In the time it takes this cloud of light to cross the floor
we’ve left the bodies that walked through heavy fiesta
doors and it seems the light, by the path it’s taking,
has chosen who we’ve become. By the puzzle
tree, almost touching, you the girl who can name
the moment life stopped revolving around her, me
the boy who stared at passing scenery from the car
and wanted to know how much it cost. Thinking
we’re suddenly shallow is easy and misses the point –
how days pile up disappointment so deep that by the time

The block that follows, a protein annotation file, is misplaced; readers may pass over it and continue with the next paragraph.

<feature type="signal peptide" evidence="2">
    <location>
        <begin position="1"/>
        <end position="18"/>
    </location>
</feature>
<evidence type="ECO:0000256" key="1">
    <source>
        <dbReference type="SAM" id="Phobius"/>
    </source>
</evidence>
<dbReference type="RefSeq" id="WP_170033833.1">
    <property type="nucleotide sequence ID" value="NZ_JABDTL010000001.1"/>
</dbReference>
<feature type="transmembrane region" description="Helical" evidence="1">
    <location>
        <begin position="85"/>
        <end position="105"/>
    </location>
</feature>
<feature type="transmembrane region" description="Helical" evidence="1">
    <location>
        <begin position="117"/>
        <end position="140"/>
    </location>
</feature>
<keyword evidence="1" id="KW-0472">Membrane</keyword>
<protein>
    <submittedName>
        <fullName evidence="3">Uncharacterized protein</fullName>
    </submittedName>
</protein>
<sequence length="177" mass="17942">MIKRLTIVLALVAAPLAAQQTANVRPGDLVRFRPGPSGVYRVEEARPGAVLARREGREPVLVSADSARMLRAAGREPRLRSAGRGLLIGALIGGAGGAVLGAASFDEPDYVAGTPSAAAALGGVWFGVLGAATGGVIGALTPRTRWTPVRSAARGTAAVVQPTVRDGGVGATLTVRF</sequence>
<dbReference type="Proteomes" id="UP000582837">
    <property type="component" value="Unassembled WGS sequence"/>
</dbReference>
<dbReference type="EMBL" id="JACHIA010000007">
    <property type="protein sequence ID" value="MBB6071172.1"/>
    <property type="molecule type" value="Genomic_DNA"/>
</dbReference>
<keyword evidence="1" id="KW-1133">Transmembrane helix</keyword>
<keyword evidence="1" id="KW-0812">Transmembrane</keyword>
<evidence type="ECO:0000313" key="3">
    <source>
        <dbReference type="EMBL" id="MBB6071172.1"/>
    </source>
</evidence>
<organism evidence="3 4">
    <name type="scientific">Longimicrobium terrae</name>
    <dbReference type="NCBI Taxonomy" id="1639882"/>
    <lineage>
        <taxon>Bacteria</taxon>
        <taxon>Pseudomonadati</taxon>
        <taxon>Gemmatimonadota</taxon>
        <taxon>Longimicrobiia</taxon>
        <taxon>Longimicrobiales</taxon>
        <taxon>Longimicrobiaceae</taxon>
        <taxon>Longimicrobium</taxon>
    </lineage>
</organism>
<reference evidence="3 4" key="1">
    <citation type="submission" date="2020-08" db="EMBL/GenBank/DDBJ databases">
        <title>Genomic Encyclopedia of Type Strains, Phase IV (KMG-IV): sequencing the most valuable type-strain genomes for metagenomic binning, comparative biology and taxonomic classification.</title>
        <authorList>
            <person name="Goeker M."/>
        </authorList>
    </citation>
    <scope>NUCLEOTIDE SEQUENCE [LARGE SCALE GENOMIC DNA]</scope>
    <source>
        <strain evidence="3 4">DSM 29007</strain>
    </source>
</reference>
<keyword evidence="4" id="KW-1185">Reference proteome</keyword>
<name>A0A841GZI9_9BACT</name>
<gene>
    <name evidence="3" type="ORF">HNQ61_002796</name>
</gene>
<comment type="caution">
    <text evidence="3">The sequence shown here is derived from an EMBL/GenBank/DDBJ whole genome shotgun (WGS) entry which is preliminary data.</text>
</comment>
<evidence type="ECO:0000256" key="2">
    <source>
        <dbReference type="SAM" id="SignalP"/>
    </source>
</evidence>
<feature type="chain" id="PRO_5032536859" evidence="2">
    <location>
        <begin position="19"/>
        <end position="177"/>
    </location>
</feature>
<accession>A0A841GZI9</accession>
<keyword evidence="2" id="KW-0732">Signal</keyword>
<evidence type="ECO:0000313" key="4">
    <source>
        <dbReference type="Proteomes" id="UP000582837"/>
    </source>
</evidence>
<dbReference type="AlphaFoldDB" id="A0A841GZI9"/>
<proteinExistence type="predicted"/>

we’re here, neither of us knows if we care about much,
only that so many closed circles – waiting for tables,
waiting to order – keep falling short of how we imagined
them. Still not touching, disengaged from others, it’s
how we let these versions of us – their separateness –
change who we are. When our name is called, I rise to
face the room of strangers, you striding off to join the
hostess, needing at first to match the pace of the world.
We are the selves who leave and enter together,
so you stop, wait, reach back your hand.
Scott Davidson grew up in Montana, worked for the Montana Arts Council as a Poet in the Schools, and – after most of two decades in Seattle – lives with his wife in Missoula. His poems have appeared in Southwest Review, Hotel Amerika, terrain.org, Bright Bones: Contemporary Montana Writing, and the Permanent Press anthology Crossing the River: Poets of the Western United States.